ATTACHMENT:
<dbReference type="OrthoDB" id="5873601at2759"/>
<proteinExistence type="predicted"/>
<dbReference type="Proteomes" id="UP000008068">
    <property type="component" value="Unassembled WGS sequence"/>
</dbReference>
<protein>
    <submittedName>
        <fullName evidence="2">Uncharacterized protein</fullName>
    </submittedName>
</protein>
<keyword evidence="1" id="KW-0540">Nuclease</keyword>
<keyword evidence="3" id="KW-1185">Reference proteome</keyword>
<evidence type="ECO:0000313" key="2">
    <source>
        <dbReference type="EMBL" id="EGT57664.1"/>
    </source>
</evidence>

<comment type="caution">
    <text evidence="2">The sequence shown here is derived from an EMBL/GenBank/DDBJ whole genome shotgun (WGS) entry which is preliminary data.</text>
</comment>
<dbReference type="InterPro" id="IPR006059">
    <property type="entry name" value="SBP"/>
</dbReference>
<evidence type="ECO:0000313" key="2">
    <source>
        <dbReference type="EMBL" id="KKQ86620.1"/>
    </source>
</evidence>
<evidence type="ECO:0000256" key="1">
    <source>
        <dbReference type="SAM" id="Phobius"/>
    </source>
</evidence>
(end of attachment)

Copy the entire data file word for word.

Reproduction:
<dbReference type="OrthoDB" id="5873601at2759"/>
<proteinExistence type="predicted"/>
<dbReference type="Proteomes" id="UP000008068">
    <property type="component" value="Unassembled WGS sequence"/>
</dbReference>
<protein>
    <submittedName>
        <fullName evidence="2">Uncharacterized protein</fullName>
    </submittedName>
</protein>
<keyword evidence="1" id="KW-0540">Nuclease</keyword>
<keyword evidence="3" id="KW-1185">Reference proteome</keyword>
<evidence type="ECO:0000313" key="2">
    <source>
        <dbReference type="EMBL" id="EGT57664.1"/>
    </source>
</evidence>

<comment type="caution">
    <text evidence="2">The sequence shown here is derived from an EMBL/GenBank/DDBJ whole genome shotgun (WGS) entry which is preliminary data.</text>
</comment>
<dbReference type="InterPro" id="IPR006059">
    <property type="entry name" value="SBP"/>
</dbReference>
<evidence type="ECO:0000313" key="2">
    <source>
        <dbReference type="EMBL" id="KKQ86620.1"/>
    </source>
</evidence>
<evidence type="ECO:0000256" key="1">
    <source>
        <dbReference type="SAM" id="Phobius"/>
    </source>
</evidence>